The Regional Council on Wednesday deliberated on what to do about water consents in the Tukituki catchment.
The third model developed in this decade to understand water flows and the interplay between the Ruataniwha aquifer and the surface water running over it (in Central HB), recently completed by HBRC staff, confirms what the previous ones suggested … “abstract” too much water and you will deplete both the aquifer and the river flows.
So, what to do if landowners seek more water takes from the Ruataniwha basin?
The staff response is a great illustration of language crafting: “Applications for consent to abstract groundwater from the basin will generally be publicly notified, and the staff recommendation is likely to be to decline such applications.” Verbally, the staff insisted this posture did not amount to a “moratorium” on water takes in the basin, since they had no power to declare one. But as Darryl Lew, the Council’s “main man” on such matters noted (and I paraphrase): we’ve just spent nearly a year and about $100,000 to produce a model that tells us we shouldn’t allocate more water … to change our stance (and to win an appeal if we said NO), an applicant would need to make the same level of effort to produce a model of their own that indicated water was indeed available. And going to that trouble, their new model might simply confirm what ours already says.
Need he say more?! A rose is a rose is a rose.
Refreshingly, the main science presentation was given by a relative newcomer to the HBRC’s bureaucracy, Senior Groundwater Scientist Husam Baalousha, who produced the model. A very precise man, but not yet fully versed in tip-toeing through Councillors’ aspirations. He termed his presentation “not good news.” I can’t recall ever hearing any of our councils’ staffers utter such forbidden words!
So when Councillor Christine Scott, the Hearings Committee Chair, looked for possible ways to find more water to give away, he dashed her hopes. Having been told in the presentation that “younger” water replenished itself faster than “old” water (but that most of the water in the aquifer is very old … Baalousha said 100-200 years), Scott asked if the Council couldn’t simply allocate more of the “young” water. The scientist’s reply: “Well, it might be better to take younger water, but whether young or old, you can’t over-exploit it.”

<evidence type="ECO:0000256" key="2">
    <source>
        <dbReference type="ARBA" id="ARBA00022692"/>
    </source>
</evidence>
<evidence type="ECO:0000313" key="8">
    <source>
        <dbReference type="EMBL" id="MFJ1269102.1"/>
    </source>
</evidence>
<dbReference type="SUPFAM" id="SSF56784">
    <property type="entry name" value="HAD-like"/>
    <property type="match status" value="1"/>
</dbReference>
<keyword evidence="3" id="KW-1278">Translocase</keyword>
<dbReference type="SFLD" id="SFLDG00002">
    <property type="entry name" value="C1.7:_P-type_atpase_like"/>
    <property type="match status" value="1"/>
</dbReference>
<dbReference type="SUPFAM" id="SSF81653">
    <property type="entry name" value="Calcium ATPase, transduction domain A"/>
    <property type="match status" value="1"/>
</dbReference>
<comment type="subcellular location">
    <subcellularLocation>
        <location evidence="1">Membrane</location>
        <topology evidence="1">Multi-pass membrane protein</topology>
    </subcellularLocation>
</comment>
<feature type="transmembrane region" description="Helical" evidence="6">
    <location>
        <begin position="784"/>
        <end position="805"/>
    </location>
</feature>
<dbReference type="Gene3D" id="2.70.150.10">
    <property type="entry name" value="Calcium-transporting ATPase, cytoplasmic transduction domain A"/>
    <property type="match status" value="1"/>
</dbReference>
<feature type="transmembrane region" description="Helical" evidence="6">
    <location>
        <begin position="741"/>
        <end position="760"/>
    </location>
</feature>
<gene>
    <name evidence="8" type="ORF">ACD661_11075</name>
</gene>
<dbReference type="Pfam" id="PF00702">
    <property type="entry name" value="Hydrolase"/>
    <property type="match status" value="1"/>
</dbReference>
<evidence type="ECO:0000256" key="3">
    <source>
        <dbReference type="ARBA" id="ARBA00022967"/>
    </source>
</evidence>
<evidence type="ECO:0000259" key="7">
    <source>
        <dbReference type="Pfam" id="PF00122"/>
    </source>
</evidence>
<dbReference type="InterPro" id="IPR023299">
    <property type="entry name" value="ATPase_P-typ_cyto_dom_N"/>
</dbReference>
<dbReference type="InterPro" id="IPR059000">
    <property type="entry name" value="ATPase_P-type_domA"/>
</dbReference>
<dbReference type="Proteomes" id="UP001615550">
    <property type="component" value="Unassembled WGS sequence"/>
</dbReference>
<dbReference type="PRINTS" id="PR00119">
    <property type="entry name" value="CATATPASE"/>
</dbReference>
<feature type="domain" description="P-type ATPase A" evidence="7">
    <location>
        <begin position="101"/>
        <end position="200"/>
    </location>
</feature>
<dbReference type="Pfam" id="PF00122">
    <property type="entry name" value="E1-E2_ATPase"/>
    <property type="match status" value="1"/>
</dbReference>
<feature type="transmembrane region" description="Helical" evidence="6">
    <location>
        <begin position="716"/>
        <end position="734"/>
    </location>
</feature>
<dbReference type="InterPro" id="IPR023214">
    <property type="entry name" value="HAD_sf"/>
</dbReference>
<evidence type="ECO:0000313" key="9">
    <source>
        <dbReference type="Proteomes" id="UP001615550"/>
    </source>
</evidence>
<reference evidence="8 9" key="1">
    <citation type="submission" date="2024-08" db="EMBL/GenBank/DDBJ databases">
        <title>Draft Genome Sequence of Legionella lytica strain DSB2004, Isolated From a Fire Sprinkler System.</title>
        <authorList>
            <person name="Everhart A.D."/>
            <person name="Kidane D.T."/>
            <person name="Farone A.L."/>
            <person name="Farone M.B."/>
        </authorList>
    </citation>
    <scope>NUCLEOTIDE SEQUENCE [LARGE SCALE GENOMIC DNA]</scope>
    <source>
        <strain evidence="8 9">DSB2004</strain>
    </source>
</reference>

Which, of course, is precisely what has been done.
Baalousha’s model indicates that groundwater abstraction has increased from 3 million cubic metres in 1990 to approximately 24 million cubic metres in 2009. The cumulative effect of current actual groundwater abstraction has resulted in a decline rate of 600 litres/second from surface waters in the basin area. Keep in mind that the current “minimum flow” for the Tukituki is 1900 l/s (“minimum flows” are set to ensure sufficient water is left in a river to maintain identified river values — cultural, ecological, economical, social — and might be raised by a pending new National Environmental Standard).
The staff report notes:
“Model results also showed that the actual groundwater abstraction across the basin over the last twenty years has caused a decline in aquifer storage of approximately 66 million cubic metres. This will result in a continued decline of aquifer water levels and more importantly stream and river flows within the basin until a new dynamic aquifer equilibrium is reached depending on the uptake and use of existing allocated volumes and any further allocation decisions. This will not only impact existing surface water consent holders, but also the ecological, cultural and other values associated with the rivers and streams in the basin and downstream beyond the basin.”
In over-allocated rivers, like the Tukituki, it is estimated that around 40% of water allocated is actually used. If all the water allocated was actually used, “all hell would break loose” as Councillor Tim Gilbertson once observed. Such far higher volume of actual water use in low flow periods would obviously trigger more bans on all abstraction.
Since existing groundwater consents alone authorise the irrigation of approximately 7,000 hectares, that would be a BIG problem!